It’s not an exaggeration to say that databases are the lifeblood of data-driven companies. Your company likely couldn’t run without them, and yet their importance makes them a constant liability. There’s a reason why so many compliance regulations (ranging from the ISO 27001 to SOC 2 to industry-specific ones like HIPAA) touch on keeping databases safe from abuse.
This is where zero trust security controls come into play. You can’t automatically grant anyone access to your databases; everyone has to be checked on each access attempt. Yet most “zero trust” strategies require placing trust in something outside your control, putting databases at risk. Here’s why zero trust database access is not as straightforward as you might think and what to do to achieve safety and accountability.
For Many, Zero Trust Database Access Still Means Trusting Native Identity and Access Management Tools
Organizations commonly enact zero trust user authentication through identity providers or built-in identity and access management (IAM) tools, such as Okta or a cloud provider’s IAM solution. This is “zero trust” in the sense that you are not trusting your users. However, you are trusting the native authority itself to store the necessary authentication credentials. In this situation, native IAM controls serve as a “root of trust” that must be trusted for the system to work. Unfortunately, if a breach takes place (as has happened to Okta multiple times), your trust in a third-party provider now leaves you vulnerable to infiltration.
Even if your native IAM tool isn’t compromised, access control in database security can still be undermined by authorized users who exploit the database permissions they’ve received. If credentials are broader or longer-lasting than necessary, users can access more databases than they should (a liability known as lateral movement) or for longer than they need to.
Compounding the issue is the fact that maintaining and auditing database access is historically costly, laborious, and slow, thanks to the requirement of many integrations, proxies and jumphosts. This does more than simply complicate your identity and access management strategy — it can actively hinder auditing and crisis resolution. If someone is engaging in suspicious activity on your network, investigating the relevant sequence of events may be a slow process at precisely the time you need quick answers.
Improving Access Control in Database Security by Removing Trust
If trusting native IAM controls can jeopardize databases, it stands to reason that removing that trust would improve security. And the way to do that is by requiring two independent third parties to authorize users, a technique known as Multi-root Zero-trust Authentication Protocol (MrZAP), which is at the core of BastionZero’s technology. In this model, a security provider separate from your native IAM service also checks to verify user identity. The user is only granted database access if both parties authenticate the user, adding an extra level of security to your infrastructure and access management strategy.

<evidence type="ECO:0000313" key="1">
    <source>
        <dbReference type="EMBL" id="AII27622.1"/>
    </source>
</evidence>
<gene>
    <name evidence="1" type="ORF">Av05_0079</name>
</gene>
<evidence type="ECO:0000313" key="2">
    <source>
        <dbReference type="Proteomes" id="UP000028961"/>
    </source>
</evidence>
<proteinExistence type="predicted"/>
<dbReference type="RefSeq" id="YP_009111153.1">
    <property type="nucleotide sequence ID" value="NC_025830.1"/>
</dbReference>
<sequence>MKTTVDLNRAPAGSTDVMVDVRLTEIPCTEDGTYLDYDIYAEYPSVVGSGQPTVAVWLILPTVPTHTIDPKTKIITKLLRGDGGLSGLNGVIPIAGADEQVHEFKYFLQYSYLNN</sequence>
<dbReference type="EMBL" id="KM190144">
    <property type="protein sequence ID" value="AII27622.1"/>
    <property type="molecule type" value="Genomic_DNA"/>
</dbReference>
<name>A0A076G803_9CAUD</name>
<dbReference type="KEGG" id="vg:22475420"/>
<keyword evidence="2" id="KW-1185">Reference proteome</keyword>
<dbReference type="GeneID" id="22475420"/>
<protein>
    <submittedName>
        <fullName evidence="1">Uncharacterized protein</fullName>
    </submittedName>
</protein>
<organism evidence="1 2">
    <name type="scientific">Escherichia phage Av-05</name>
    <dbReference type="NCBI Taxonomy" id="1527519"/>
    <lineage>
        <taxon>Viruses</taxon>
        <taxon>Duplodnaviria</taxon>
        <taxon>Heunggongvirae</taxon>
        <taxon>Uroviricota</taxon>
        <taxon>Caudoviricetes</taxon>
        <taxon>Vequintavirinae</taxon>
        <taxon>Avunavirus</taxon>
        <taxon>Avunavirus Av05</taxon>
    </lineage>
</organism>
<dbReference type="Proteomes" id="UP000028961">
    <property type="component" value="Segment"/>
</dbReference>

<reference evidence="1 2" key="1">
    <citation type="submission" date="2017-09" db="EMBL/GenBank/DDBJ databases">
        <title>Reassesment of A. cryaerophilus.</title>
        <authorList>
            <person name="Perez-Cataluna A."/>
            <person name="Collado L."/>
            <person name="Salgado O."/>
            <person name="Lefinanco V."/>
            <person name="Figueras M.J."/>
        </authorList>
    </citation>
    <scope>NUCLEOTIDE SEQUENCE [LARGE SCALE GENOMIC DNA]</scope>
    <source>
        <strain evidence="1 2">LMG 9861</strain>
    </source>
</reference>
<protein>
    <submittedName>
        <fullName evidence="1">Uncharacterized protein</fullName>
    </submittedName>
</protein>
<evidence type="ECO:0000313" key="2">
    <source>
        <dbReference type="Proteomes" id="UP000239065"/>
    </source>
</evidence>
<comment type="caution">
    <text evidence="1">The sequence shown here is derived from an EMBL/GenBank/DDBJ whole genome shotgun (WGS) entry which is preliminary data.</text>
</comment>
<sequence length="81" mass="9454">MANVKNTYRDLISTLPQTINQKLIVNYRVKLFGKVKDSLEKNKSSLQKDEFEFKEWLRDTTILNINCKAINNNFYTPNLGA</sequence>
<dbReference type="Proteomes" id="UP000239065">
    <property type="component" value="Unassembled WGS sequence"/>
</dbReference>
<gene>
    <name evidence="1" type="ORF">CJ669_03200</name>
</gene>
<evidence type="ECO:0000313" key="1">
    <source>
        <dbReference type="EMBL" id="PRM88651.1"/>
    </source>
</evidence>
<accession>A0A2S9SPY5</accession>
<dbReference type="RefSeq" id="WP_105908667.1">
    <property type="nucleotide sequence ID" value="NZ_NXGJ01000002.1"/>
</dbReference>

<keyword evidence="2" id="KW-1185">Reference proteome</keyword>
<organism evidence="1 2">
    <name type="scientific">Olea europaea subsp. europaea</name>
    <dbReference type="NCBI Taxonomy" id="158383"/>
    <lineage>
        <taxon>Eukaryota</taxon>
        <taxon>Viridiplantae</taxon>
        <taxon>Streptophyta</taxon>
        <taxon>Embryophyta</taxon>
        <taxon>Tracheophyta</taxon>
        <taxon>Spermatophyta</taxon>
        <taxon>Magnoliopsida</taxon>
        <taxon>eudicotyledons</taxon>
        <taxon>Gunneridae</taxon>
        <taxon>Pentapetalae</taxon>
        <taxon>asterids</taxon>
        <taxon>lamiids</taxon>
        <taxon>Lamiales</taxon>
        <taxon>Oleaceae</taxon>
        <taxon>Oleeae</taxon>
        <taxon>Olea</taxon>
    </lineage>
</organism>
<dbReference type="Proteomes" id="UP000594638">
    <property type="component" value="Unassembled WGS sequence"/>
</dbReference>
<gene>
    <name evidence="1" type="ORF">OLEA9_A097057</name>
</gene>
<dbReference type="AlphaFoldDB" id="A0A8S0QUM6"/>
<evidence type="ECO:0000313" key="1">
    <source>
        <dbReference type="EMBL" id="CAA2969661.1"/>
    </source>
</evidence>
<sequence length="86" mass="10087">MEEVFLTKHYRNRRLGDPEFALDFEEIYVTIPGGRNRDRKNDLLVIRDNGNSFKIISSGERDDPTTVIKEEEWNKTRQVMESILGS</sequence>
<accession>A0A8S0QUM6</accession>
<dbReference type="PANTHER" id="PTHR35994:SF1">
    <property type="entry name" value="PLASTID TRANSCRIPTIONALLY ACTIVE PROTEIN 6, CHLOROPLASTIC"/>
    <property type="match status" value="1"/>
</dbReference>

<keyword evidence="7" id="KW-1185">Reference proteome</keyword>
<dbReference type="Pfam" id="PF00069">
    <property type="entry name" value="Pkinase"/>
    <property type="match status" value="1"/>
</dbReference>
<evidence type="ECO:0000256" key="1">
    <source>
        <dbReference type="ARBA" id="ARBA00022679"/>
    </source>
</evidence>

With two roots of trust, you will still have a line of defense even if one of them is compromised. Save for the highly unlikely event of the second provider being hacked at the exact same time, an attack on your native IAM service will not allow fraudulent users to gain database access.
For optimal security, you need a granular method of giving authorized users access to specific targets. This means improving the specificity of the permissions you grant and ensuring those permissions are only as long-lived as they need to be via policy. With BastionZero’s policy service, you can grant precise just-in-time database access, so users will only be able to access their intended targets for the exact amount of time needed — and you can revoke it instantly if required.
Streamline Complexity and Reduce Risk with BastionZero
The complexity of access management is a way of life at many companies, but that doesn’t mean it’s acceptable. Such a tangle of convoluted systems demands large amounts of time and effort to maintain proper access control in database security. All it takes is a single breach for the inefficiencies in this kind of setup to become obvious, but of course, it’s better to eliminate the reliance on a single root of trust before it becomes an issue in the first place.
Moving from conventional zero trust database access to true zero trust access can only happen with multiple roots of trust. And modernizing database access by taking advantage of the MrZAP protocol can have a cascade of other benefits. Improved auditing allows for security incidents to be resolved faster, while bringing companies closer to compliance with key data handling regulations. And streamlining the database access process frees up your staff and your budget to solve more engaging challenges.
See BastionZero in Action
BastionZero connects teams to resources and requires no additional infrastructure to deploy or manage. It is the first—and only—cloud-native solution for trustless access providing multi-root authentication while maintaining zero entitlements to your systems.
With BastionZero, you can reclaim your architecture from over-privileged third parties and ensure that the right people have access to the right resources at just the right time—every time.
Schedule a demo now to see how you can trust less and access more with BastionZero.